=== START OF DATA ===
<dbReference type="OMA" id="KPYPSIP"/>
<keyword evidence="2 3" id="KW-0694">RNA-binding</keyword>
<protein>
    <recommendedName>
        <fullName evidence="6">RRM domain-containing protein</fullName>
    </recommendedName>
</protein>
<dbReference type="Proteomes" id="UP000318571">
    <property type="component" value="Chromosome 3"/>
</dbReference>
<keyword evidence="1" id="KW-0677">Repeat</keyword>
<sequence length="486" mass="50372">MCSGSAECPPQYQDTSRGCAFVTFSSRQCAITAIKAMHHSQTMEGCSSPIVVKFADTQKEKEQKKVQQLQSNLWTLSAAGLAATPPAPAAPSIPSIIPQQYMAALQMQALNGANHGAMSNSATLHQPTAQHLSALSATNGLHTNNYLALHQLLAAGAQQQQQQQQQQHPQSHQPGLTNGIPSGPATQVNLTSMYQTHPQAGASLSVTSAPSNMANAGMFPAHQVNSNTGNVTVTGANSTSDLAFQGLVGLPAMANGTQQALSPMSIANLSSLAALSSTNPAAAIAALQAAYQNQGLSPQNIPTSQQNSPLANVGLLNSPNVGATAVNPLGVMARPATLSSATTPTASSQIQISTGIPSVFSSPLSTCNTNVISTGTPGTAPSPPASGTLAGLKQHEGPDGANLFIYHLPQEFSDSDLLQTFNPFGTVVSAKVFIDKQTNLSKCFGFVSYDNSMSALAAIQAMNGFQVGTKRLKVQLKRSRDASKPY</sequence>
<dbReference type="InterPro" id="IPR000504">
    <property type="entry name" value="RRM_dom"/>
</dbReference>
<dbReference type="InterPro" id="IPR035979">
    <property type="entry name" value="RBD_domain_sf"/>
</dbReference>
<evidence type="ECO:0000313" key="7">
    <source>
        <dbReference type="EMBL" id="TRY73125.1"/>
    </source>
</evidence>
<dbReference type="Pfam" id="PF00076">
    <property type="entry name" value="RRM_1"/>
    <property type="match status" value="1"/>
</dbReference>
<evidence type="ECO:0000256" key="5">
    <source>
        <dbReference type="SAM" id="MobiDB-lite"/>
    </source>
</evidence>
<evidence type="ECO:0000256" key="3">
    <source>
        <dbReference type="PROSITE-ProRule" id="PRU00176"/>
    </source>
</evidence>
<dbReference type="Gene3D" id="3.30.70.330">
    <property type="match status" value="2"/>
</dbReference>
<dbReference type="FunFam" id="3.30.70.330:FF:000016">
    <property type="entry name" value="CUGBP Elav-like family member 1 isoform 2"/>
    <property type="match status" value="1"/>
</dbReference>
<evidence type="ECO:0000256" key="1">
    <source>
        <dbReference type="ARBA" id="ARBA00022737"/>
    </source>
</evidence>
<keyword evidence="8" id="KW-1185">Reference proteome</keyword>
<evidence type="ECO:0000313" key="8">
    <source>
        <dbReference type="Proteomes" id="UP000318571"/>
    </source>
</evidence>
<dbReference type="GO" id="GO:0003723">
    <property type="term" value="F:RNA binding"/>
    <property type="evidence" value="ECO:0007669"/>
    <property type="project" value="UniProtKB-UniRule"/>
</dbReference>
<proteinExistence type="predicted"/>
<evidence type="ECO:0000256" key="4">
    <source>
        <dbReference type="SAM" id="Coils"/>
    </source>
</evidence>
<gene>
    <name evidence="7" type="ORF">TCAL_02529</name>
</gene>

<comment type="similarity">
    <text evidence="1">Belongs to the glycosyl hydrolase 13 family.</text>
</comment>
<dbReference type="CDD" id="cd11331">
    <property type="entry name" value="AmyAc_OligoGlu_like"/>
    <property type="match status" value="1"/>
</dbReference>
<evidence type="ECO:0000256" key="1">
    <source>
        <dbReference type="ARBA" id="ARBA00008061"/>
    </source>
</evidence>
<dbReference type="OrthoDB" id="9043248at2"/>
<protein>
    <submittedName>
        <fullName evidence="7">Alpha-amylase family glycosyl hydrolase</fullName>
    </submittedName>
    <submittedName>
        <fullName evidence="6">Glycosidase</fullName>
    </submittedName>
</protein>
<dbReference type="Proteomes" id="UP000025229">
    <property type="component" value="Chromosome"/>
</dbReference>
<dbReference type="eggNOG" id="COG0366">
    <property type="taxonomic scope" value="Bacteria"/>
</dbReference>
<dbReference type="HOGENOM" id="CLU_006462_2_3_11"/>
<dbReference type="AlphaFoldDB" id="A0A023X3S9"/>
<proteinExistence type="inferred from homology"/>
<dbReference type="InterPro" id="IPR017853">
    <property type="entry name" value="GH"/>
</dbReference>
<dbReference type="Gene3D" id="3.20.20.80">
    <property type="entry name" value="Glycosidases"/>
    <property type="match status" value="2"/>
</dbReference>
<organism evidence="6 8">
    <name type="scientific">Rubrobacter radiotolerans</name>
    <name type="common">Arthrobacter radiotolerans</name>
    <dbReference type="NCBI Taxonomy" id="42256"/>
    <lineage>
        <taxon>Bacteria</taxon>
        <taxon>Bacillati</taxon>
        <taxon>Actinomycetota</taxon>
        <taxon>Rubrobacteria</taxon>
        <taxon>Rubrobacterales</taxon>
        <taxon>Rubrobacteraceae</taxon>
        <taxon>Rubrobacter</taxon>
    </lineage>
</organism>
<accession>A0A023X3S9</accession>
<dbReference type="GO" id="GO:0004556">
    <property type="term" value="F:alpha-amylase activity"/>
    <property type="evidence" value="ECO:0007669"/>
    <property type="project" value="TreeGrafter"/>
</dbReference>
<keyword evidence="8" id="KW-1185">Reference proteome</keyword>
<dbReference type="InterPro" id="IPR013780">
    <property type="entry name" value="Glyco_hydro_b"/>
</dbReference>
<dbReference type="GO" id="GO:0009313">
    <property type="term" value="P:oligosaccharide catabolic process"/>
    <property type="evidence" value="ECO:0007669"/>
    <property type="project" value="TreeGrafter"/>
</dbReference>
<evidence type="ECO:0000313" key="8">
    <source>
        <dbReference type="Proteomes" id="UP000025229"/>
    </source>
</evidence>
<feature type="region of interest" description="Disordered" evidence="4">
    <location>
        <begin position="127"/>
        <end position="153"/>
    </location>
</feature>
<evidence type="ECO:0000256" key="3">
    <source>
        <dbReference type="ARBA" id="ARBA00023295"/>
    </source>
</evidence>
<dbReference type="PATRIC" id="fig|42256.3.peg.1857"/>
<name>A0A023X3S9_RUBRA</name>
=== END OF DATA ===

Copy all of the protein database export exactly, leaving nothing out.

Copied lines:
<dbReference type="OMA" id="KPYPSIP"/>
<keyword evidence="2 3" id="KW-0694">RNA-binding</keyword>
<protein>
    <recommendedName>
        <fullName evidence="6">RRM domain-containing protein</fullName>
    </recommendedName>
</protein>
<dbReference type="Proteomes" id="UP000318571">
    <property type="component" value="Chromosome 3"/>
</dbReference>
<keyword evidence="1" id="KW-0677">Repeat</keyword>
<sequence length="486" mass="50372">MCSGSAECPPQYQDTSRGCAFVTFSSRQCAITAIKAMHHSQTMEGCSSPIVVKFADTQKEKEQKKVQQLQSNLWTLSAAGLAATPPAPAAPSIPSIIPQQYMAALQMQALNGANHGAMSNSATLHQPTAQHLSALSATNGLHTNNYLALHQLLAAGAQQQQQQQQQQHPQSHQPGLTNGIPSGPATQVNLTSMYQTHPQAGASLSVTSAPSNMANAGMFPAHQVNSNTGNVTVTGANSTSDLAFQGLVGLPAMANGTQQALSPMSIANLSSLAALSSTNPAAAIAALQAAYQNQGLSPQNIPTSQQNSPLANVGLLNSPNVGATAVNPLGVMARPATLSSATTPTASSQIQISTGIPSVFSSPLSTCNTNVISTGTPGTAPSPPASGTLAGLKQHEGPDGANLFIYHLPQEFSDSDLLQTFNPFGTVVSAKVFIDKQTNLSKCFGFVSYDNSMSALAAIQAMNGFQVGTKRLKVQLKRSRDASKPY</sequence>
<dbReference type="InterPro" id="IPR000504">
    <property type="entry name" value="RRM_dom"/>
</dbReference>
<dbReference type="InterPro" id="IPR035979">
    <property type="entry name" value="RBD_domain_sf"/>
</dbReference>
<evidence type="ECO:0000313" key="7">
    <source>
        <dbReference type="EMBL" id="TRY73125.1"/>
    </source>
</evidence>
<dbReference type="Pfam" id="PF00076">
    <property type="entry name" value="RRM_1"/>
    <property type="match status" value="1"/>
</dbReference>
<evidence type="ECO:0000256" key="5">
    <source>
        <dbReference type="SAM" id="MobiDB-lite"/>
    </source>
</evidence>
<evidence type="ECO:0000256" key="3">
    <source>
        <dbReference type="PROSITE-ProRule" id="PRU00176"/>
    </source>
</evidence>
<dbReference type="Gene3D" id="3.30.70.330">
    <property type="match status" value="2"/>
</dbReference>
<dbReference type="FunFam" id="3.30.70.330:FF:000016">
    <property type="entry name" value="CUGBP Elav-like family member 1 isoform 2"/>
    <property type="match status" value="1"/>
</dbReference>
<evidence type="ECO:0000256" key="1">
    <source>
        <dbReference type="ARBA" id="ARBA00022737"/>
    </source>
</evidence>
<keyword evidence="8" id="KW-1185">Reference proteome</keyword>
<evidence type="ECO:0000313" key="8">
    <source>
        <dbReference type="Proteomes" id="UP000318571"/>
    </source>
</evidence>
<dbReference type="GO" id="GO:0003723">
    <property type="term" value="F:RNA binding"/>
    <property type="evidence" value="ECO:0007669"/>
    <property type="project" value="UniProtKB-UniRule"/>
</dbReference>
<proteinExistence type="predicted"/>
<evidence type="ECO:0000256" key="4">
    <source>
        <dbReference type="SAM" id="Coils"/>
    </source>
</evidence>
<gene>
    <name evidence="7" type="ORF">TCAL_02529</name>
</gene>

<comment type="similarity">
    <text evidence="1">Belongs to the glycosyl hydrolase 13 family.</text>
</comment>
<dbReference type="CDD" id="cd11331">
    <property type="entry name" value="AmyAc_OligoGlu_like"/>
    <property type="match status" value="1"/>
</dbReference>
<evidence type="ECO:0000256" key="1">
    <source>
        <dbReference type="ARBA" id="ARBA00008061"/>
    </source>
</evidence>
<dbReference type="OrthoDB" id="9043248at2"/>
<protein>
    <submittedName>
        <fullName evidence="7">Alpha-amylase family glycosyl hydrolase</fullName>
    </submittedName>
    <submittedName>
        <fullName evidence="6">Glycosidase</fullName>
    </submittedName>
</protein>
<dbReference type="Proteomes" id="UP000025229">
    <property type="component" value="Chromosome"/>
</dbReference>
<dbReference type="eggNOG" id="COG0366">
    <property type="taxonomic scope" value="Bacteria"/>
</dbReference>
<dbReference type="HOGENOM" id="CLU_006462_2_3_11"/>
<dbReference type="AlphaFoldDB" id="A0A023X3S9"/>
<proteinExistence type="inferred from homology"/>
<dbReference type="InterPro" id="IPR017853">
    <property type="entry name" value="GH"/>
</dbReference>
<dbReference type="Gene3D" id="3.20.20.80">
    <property type="entry name" value="Glycosidases"/>
    <property type="match status" value="2"/>
</dbReference>
<organism evidence="6 8">
    <name type="scientific">Rubrobacter radiotolerans</name>
    <name type="common">Arthrobacter radiotolerans</name>
    <dbReference type="NCBI Taxonomy" id="42256"/>
    <lineage>
        <taxon>Bacteria</taxon>
        <taxon>Bacillati</taxon>
        <taxon>Actinomycetota</taxon>
        <taxon>Rubrobacteria</taxon>
        <taxon>Rubrobacterales</taxon>
        <taxon>Rubrobacteraceae</taxon>
        <taxon>Rubrobacter</taxon>
    </lineage>
</organism>
<accession>A0A023X3S9</accession>
<dbReference type="GO" id="GO:0004556">
    <property type="term" value="F:alpha-amylase activity"/>
    <property type="evidence" value="ECO:0007669"/>
    <property type="project" value="TreeGrafter"/>
</dbReference>
<keyword evidence="8" id="KW-1185">Reference proteome</keyword>
<dbReference type="InterPro" id="IPR013780">
    <property type="entry name" value="Glyco_hydro_b"/>
</dbReference>
<dbReference type="GO" id="GO:0009313">
    <property type="term" value="P:oligosaccharide catabolic process"/>
    <property type="evidence" value="ECO:0007669"/>
    <property type="project" value="TreeGrafter"/>
</dbReference>
<evidence type="ECO:0000313" key="8">
    <source>
        <dbReference type="Proteomes" id="UP000025229"/>
    </source>
</evidence>
<feature type="region of interest" description="Disordered" evidence="4">
    <location>
        <begin position="127"/>
        <end position="153"/>
    </location>
</feature>
<evidence type="ECO:0000256" key="3">
    <source>
        <dbReference type="ARBA" id="ARBA00023295"/>
    </source>
</evidence>
<dbReference type="PATRIC" id="fig|42256.3.peg.1857"/>
<name>A0A023X3S9_RUBRA</name>